Over the course of his nearly 15-year career, small-gauge daredevil Danny Plotnick has entertained, stunned, and offended audiences at countless alternative spaces and underground film festivals coast to coast. "I've always tried to break out of the ghetto of alternative film," Plotnick says, and his new instant classic, Swingers' Serenade, bodes well for crossover success. Shot on 16mm with a professional sheen, it's nonetheless as subversive as anything Plotnick's done. He and his coterie of crafty collaborators (Alison Faith Levy, Miles Montalbano, Jay Hinman, Chris Enright, and Kurt Keppeler) shot a script Plotnick found in a 1960 issue of Better Movie Making, one of the many magazines that catered to the popular home movie market. The hilarious Ed Wood-ish plot centers on an adulterous wife and an opportunistic door-to-door salesman, if you can believe that.
Boasting a swell score by Levy (Plotnick's wife), Montalbano, and a few other studs, Swingers' Serenade plays Oct. 1 and 2 at Artists' Television Access, followed by an Oct. 13 screening in the Mill Valley Film Festival and a slot in the Film Arts Festival in November. The ATA shows, to put it bluntly, are Plotnick's best shot at recouping his "investment." "The tricky thing about alternative film shows is that you can never have a run," he explains. "It's only one or two nights."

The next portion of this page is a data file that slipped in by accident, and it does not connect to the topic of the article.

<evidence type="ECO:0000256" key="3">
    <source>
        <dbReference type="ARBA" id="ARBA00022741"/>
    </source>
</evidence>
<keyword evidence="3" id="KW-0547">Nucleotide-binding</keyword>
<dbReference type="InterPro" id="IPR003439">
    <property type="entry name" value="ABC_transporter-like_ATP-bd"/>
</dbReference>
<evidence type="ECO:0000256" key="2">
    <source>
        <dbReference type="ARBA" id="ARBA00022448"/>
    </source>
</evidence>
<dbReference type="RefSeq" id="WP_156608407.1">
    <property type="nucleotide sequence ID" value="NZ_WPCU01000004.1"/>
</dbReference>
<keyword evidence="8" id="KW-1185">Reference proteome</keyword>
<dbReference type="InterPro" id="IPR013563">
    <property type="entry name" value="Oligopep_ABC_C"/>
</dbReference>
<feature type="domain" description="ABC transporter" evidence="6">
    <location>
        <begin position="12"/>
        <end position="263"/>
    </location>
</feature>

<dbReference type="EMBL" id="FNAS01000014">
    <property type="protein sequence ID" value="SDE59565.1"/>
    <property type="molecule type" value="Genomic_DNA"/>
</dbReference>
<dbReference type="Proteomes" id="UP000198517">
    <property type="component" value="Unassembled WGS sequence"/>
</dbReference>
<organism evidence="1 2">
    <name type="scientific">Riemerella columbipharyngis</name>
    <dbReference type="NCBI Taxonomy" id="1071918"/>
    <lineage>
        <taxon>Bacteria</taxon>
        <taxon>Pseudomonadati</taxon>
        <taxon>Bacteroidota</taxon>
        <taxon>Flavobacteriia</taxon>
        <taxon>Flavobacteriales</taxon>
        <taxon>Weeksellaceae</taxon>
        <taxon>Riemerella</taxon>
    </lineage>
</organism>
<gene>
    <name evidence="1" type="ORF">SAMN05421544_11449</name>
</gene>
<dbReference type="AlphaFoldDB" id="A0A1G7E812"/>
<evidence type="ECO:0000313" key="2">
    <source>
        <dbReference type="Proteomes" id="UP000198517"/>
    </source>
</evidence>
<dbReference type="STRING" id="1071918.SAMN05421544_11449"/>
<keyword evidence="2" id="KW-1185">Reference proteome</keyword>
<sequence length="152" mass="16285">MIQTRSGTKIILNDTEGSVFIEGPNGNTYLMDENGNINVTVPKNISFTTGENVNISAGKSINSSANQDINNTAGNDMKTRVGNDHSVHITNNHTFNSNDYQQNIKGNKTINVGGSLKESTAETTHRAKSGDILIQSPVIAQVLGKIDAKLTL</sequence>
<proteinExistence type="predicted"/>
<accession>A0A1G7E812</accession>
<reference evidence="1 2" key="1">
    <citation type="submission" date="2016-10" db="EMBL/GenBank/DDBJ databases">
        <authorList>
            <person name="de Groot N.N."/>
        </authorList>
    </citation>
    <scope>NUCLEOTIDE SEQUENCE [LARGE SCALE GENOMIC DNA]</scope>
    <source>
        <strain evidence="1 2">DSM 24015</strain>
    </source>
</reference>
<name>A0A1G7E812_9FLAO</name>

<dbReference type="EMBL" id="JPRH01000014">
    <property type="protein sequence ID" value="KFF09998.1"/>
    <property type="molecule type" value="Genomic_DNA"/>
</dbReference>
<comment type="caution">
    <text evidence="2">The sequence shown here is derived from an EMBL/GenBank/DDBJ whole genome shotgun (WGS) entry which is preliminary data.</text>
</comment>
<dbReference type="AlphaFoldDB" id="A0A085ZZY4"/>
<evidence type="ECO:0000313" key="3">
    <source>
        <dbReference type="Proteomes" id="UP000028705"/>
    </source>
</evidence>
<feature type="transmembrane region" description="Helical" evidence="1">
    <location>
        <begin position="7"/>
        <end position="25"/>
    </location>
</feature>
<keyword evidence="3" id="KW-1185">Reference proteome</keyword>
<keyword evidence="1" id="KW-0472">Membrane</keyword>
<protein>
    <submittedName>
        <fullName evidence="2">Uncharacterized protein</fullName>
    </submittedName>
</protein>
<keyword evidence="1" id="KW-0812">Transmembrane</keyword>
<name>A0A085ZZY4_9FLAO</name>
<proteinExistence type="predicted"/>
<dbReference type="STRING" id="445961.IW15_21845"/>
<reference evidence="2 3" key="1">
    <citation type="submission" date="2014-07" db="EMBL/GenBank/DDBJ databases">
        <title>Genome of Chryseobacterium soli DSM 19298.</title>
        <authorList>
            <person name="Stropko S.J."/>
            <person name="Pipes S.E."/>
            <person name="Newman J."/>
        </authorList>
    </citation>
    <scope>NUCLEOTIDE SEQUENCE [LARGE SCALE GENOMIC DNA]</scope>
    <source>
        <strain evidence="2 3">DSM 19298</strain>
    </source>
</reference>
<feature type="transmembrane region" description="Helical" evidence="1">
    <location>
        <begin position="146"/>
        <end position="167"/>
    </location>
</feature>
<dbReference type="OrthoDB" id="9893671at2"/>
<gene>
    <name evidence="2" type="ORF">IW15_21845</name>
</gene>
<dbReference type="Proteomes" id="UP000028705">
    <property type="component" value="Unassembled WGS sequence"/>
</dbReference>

I asked Plotnick if the traditional audience for off-kilter film was shrinking as San Francisco gets pricier and more, shall we say, exclusive. "The core audience for this type of film still exists in the city," Plotnick replied, "although I wholeheartedly believe the city is being gutted of truly creative types." He laughed and added, "I'll spend a day fliering Valencia Street, so some of those people whom I grouse about on a daily basis will probably be at the ATA."
Hard hats and sushi were handed out at the S.F. Film Society's reception to unveil the San Francisco Film Center -- under construction at Building 39 in the Presidio. The fund-raising pledges proffered by board members notwithstanding, the highlight of the event was Artistic Director Peter Scarlet's impassioned speech in support of non-U.S. cinema. The Film Society is aggressively expanding its programming outside of the actual festival -- be sure to gorge yourself on the ravishing Max Ophuls series at the Castro, among other fall events -- and a Marcello Mastroianni retrospective is in the works for early next year.